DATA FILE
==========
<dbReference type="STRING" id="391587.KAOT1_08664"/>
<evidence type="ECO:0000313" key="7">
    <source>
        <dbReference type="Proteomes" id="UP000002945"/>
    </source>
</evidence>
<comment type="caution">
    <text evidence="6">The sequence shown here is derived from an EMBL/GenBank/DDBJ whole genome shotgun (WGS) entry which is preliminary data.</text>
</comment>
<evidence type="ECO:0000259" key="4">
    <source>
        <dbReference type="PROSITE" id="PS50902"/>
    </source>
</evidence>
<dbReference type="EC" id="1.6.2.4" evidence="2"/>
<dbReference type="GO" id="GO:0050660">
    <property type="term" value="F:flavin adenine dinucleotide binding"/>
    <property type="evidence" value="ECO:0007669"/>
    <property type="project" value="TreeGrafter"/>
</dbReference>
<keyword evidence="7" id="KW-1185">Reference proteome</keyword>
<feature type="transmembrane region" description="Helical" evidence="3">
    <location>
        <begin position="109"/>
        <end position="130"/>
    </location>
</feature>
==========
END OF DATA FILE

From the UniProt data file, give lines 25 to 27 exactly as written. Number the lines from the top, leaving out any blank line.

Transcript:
        <end position="130"/>
    </location>
</feature>